Force Feedback Mouse Really Shakes Things Up

This is a very exciting time for those who like to spend their downtime exploring virtual worlds. The graphics in some big-budget titles are easily approaching photorealism, and immersive multi-channel sound can really make you believe you’ve been transported to another place or time. With another generation or two of GPU development and VR hardware, the line between gaming and reality is bound to get awful blurry.

That said, we’re still a far way off from the holodeck aboard the Enterprise. A high-end PC and the latest in VR can fool your eyes and ears, but that still leaves your other senses out of the fun. That’s why [Jatin Patel] has developed this clever force-feedback mouse using an array of solenoids.

The idea is pretty simple: a Python program on the computer listens for mouse click events, and tells an attached Arduino to fire off the solenoids when the player pulls the virtual trigger. It’s naturally not a perfect system, as it would seem that clicking in the game’s menus would also start your “gun” firing. But as you can see in the video after the break, when it works, it works very well. The moving solenoids don’t just vibrate the mouse around, the metallic clacking actually accentuates the gun sound effects from the game.

With this kind of tactile feedback and an omnidirectional treadmill to keep us moving, we’d be pretty close to fooling our senses into thinking we’re actually somewhere else. Which frankly, sounds quite appealing right about now.

[Thanks to Mason for the tip.]

21 thoughts on “Force Feedback Mouse Really Shakes Things Up

  1. If there are relays instead of FET’s there will be enough lag to spoil the fun. Get a solid state line voltage relay. Get an electric nail/stapler gun, add mass to it’s end and wire it’s guts for some heavier kickback. The nail gun may have a switching driver instead of brute force spst trigger, which makes it easier.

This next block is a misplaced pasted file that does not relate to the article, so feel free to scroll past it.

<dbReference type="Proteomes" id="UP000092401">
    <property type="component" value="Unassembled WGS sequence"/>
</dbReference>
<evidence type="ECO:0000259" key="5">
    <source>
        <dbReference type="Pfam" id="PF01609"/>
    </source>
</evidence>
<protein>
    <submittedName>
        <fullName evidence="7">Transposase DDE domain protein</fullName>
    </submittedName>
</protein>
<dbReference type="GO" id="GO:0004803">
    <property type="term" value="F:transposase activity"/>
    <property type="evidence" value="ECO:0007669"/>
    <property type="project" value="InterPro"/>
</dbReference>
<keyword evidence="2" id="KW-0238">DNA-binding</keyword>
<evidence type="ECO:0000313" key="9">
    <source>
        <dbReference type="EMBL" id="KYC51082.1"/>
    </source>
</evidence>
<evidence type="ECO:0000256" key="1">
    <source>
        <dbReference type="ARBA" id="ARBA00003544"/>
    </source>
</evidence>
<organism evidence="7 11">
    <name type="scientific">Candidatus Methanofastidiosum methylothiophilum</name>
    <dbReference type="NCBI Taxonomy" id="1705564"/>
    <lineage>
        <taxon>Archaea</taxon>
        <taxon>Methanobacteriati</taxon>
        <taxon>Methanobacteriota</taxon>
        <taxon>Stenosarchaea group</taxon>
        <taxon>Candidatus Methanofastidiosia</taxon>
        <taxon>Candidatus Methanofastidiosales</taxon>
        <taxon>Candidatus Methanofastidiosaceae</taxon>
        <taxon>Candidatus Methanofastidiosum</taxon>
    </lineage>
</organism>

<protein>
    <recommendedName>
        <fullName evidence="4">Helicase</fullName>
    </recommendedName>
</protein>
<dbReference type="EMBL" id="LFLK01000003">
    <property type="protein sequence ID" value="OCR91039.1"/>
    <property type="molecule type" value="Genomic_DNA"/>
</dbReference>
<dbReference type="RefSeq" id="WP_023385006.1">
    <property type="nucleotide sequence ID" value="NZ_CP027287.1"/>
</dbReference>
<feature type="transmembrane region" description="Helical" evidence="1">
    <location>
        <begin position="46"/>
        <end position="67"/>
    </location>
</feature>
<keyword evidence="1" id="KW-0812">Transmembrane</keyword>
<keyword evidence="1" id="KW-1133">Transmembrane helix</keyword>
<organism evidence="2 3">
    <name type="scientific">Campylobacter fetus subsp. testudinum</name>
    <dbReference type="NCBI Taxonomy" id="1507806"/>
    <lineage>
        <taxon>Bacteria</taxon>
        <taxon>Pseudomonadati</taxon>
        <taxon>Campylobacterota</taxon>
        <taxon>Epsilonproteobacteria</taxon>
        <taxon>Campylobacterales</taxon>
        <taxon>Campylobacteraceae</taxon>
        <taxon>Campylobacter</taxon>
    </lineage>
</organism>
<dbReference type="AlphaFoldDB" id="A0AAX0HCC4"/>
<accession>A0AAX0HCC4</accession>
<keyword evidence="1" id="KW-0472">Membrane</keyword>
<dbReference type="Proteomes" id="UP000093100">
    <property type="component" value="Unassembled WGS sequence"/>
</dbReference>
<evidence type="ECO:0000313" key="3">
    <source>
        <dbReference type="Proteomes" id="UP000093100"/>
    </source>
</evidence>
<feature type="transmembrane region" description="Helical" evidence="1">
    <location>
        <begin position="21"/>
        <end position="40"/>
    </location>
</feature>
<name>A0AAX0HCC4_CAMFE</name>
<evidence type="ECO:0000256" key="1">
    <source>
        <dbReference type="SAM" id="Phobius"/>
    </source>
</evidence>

All those solenoids are in a weapon’s sense unbalanced maybe that’s like the real thing? It would be great to have an inertial sensing “gun” where kick would effect aim like real better than on a desktop. Never mind the 15 amp cable and connection.

  2. This is going to be harsh on the finger joints after aa few hours. I wonder. Mini TENS machine built into the mouse. Full body suit? Maybe a half dozen of those joke shocking pens that run on a couple of watch batteries. :D

  3. If you use the plunger as a switch, you can get away with much less code. When the plunger pulls in it disconnects the power and the spring retuns it.
    Then it acts like an electric bell. Just apply power and it’ll bounce. Add a capacitor and it’ll slow it down.

    1. Yes, there were several Force Feedback devices built back then. The first was the CH ForceFX joystick. It used an API known as IForce. Games that supported it had force feedback effects. But in addition to that, there was a small utility program that came with it that enabled you to download “effects” into the joystick itself, and those effects could be tied to certain buttons on the joystick. That way you could kinda add force feedback effects into games that didn’t even support it. Later microsoft made a force feedback stick, added support in DirectX and later killed it off, just like they seem to do with every interesting new technology. They take it over, run everybody else out of business, then kill it and bury it.

  4. Here’s a though…a rumble device when you move the cursor to the edge of the screen, and it gives you haptic feedback stating that you’ve reached a border. Just a though.

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